There was a significant positive correlation between SUA and NIH stroke scale score as well as mRankin score on day 1 and day 3 (p < 0.05 for both). But its correlation was weak. SUA and ischemic size demonstrates no correlation in our study. Many study show that increasing SUA levels have poor outcome such as Weir et al: 3731 ischemic patients [11].

V. CONCLUSION

Our findings support the hypothesis that SUA is more a marker of the magnitude of the cerebral infarction, than an independent predictor of stroke outcome.

Mean SUA level in ischemic patients was significantly higher than normal population. It decreased from day 1 to day 3 and day 7: 344,86µmol/l, 323,76 µmol/l, 308,57µmol/l, respectively. There was a significant positive correlation between SUA and NIH stroke scale score on day 1 as well as day 3 (p < 0.05 for both). There was a significant positive correlation between SUA and mRankin score on day 1 and day 3 (p < 0.05).

REFERENCES

  1. Arjundas Deepak, Uma Pandiyan, G Arjundas, Baux Henry (2007), “Surveillance of stroke: WHO STEP-wise approach: A Chennai stroke unit report”, Annals of Indian Academy of Neurology, 10 (3), pp. 154.
  2. Barr W. G. (1990), Uric Acid. Editors In: Walker HK, Hall WD, Hurst JW, editors. Source Clinical Methods: The History, Physical, and Laboratory Examinations. Boston: Butterworths.
  3. Culleton Bruce F., Martin G Larson, William B Kannel, Daniel Levy (1999), “Serum uric acid and risk for cardiovascular disease and death: the Framingham Heart Study”, Annals of internal medicine, 131 (1), pp. 7-13.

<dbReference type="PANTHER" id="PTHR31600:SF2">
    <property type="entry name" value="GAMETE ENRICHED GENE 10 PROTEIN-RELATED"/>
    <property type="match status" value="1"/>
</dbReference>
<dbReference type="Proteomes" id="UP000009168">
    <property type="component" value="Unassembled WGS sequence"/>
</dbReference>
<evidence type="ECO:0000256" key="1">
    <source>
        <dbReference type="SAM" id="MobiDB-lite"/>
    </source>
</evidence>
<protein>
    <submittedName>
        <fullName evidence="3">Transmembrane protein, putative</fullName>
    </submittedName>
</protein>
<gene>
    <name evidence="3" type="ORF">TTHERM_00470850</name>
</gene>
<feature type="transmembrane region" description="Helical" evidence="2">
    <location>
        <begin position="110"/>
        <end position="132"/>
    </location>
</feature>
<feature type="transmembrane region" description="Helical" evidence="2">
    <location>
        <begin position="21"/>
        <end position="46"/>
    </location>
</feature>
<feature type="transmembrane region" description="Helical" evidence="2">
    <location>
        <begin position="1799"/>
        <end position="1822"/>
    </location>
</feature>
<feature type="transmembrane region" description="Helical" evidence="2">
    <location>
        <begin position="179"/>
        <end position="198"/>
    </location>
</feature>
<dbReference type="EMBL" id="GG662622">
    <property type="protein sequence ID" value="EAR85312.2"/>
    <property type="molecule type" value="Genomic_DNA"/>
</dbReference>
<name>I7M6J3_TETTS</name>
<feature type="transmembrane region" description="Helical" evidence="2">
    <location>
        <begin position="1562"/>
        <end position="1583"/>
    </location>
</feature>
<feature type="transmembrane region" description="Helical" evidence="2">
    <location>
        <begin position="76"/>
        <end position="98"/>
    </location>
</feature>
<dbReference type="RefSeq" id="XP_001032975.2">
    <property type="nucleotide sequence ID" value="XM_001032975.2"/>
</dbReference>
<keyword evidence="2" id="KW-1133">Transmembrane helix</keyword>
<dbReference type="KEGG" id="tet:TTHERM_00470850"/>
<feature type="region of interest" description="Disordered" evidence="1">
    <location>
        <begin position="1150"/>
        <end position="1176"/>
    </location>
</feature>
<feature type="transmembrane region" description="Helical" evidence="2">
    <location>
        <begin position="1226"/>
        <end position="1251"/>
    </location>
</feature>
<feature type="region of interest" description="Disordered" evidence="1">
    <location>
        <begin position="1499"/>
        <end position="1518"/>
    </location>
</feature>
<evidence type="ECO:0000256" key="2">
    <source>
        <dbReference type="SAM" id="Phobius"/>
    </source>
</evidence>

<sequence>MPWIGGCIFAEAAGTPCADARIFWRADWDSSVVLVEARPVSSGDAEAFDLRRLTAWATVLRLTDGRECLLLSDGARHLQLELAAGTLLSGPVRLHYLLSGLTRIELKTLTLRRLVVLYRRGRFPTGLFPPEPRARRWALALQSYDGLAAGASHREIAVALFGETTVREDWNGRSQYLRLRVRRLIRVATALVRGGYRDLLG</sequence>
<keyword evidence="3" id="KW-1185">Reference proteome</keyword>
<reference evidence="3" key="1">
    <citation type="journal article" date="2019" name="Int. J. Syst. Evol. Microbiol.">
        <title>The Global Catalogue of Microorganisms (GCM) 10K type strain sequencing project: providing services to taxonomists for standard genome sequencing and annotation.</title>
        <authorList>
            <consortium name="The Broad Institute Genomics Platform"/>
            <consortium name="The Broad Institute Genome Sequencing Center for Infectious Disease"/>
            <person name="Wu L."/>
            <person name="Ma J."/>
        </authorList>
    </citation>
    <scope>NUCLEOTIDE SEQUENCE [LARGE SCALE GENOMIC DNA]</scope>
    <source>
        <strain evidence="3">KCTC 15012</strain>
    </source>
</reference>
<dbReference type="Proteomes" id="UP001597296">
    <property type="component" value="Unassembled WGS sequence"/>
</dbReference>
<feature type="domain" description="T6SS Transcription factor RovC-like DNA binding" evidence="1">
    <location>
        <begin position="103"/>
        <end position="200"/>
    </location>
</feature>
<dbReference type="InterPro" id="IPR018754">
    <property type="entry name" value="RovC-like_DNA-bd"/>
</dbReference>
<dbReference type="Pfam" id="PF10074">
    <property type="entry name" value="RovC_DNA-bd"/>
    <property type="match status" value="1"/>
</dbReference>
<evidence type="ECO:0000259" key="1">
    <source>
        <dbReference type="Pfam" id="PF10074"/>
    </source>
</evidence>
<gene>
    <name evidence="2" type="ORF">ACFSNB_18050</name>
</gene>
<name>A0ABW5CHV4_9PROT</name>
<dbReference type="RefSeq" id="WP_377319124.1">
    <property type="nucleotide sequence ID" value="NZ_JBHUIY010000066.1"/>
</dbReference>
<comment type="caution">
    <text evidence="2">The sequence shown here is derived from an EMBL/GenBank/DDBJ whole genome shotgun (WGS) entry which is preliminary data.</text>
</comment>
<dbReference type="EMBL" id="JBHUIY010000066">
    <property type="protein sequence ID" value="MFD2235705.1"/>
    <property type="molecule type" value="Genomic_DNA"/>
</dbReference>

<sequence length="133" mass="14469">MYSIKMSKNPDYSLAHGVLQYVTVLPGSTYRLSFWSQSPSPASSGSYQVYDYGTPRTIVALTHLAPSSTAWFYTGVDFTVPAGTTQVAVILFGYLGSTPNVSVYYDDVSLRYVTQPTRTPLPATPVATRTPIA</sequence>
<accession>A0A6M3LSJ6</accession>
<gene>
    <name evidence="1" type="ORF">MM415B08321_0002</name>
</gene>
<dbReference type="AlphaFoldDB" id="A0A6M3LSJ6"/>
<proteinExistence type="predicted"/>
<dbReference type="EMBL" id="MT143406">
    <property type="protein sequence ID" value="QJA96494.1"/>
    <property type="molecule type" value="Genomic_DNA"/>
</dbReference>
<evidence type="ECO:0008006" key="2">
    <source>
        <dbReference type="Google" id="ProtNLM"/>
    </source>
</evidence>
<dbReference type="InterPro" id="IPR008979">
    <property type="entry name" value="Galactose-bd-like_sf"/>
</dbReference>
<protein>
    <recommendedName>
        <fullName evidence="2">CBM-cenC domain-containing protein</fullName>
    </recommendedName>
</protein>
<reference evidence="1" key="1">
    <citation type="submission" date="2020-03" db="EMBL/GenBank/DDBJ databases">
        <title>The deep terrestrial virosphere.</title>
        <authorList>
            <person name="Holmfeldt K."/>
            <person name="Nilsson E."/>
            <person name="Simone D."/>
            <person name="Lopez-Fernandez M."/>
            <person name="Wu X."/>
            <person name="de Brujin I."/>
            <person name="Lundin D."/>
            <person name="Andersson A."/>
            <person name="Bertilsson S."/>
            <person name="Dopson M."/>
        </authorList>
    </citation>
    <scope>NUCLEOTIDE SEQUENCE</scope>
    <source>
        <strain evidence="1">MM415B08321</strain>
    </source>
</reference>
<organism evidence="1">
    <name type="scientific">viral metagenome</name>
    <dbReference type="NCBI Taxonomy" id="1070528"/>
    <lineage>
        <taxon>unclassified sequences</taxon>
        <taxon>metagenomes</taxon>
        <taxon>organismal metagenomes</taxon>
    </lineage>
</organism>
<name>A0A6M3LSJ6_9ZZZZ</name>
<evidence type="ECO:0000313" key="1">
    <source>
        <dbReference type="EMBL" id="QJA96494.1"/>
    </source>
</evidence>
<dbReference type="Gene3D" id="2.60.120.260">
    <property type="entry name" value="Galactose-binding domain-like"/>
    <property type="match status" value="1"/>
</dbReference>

4. Fang Jing, Michael H Alderman (2000), “Serum uric acid and cardiovascular mortality: the NHANES I epidemiologic follow-up study, 1971-1992”, Jama, 283 (18), pp. 2404-2410.
  5. Feigin, Valery L, Carlene MM Lawes, et al (2009), “Worldwide stroke incidence and early case fatality reported in 56 population-based studies: a systematic review”, The Lancet Neurology, 8 (4), pp. 355-369.
  6. Hariklia V, H. V. Dimitroula, Apostolos I Hatzitolios, Haralambos I Karvounis (2008), “The role of uric acid in stroke: the issue remains unresolved”, The neurologist, 14 (4), pp. 238-242.
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  8. Kim S. Y., JV Guevara, KM Kim (2008), “Hyperuricemia and Risk of stroke: A Systematic Review and Hariklia VD, Apostolos H, Haralambosk. The Role of Uric Acid in Stroke. The lssue Remains Unresolved”, The Neurologist, 14, pp. 238-242.
  9. Milionis Haralampos J., Evangelos Rizos, John Goudevenos, Konstantinos Seferiadis, Dimitri P Mikhailidis, Moses S Elisaf (2005), “Components of the metabolic syndrome and risk for first-ever acute ischemic nonembolic stroke in elderly subjects”, Stroke, 36 (7), pp. 1372-1376.
  10. Moreno, Carmen (2010), “Prevalence of stroke and associated risk factors in older adults in Havana City and Matanzas Provinces, Cuba (10/66 population-based study)”, MEDICC review, 12 (3), pp. 20.
  11. Weir Christopher J., Scott W Muir, Matthew R Walters, Kennedy R Lees (2003), “Serum urate as an independent predictor of poor outcome and future vascular events after acute stroke”, Stroke, 34 (8), pp. 1951-1956.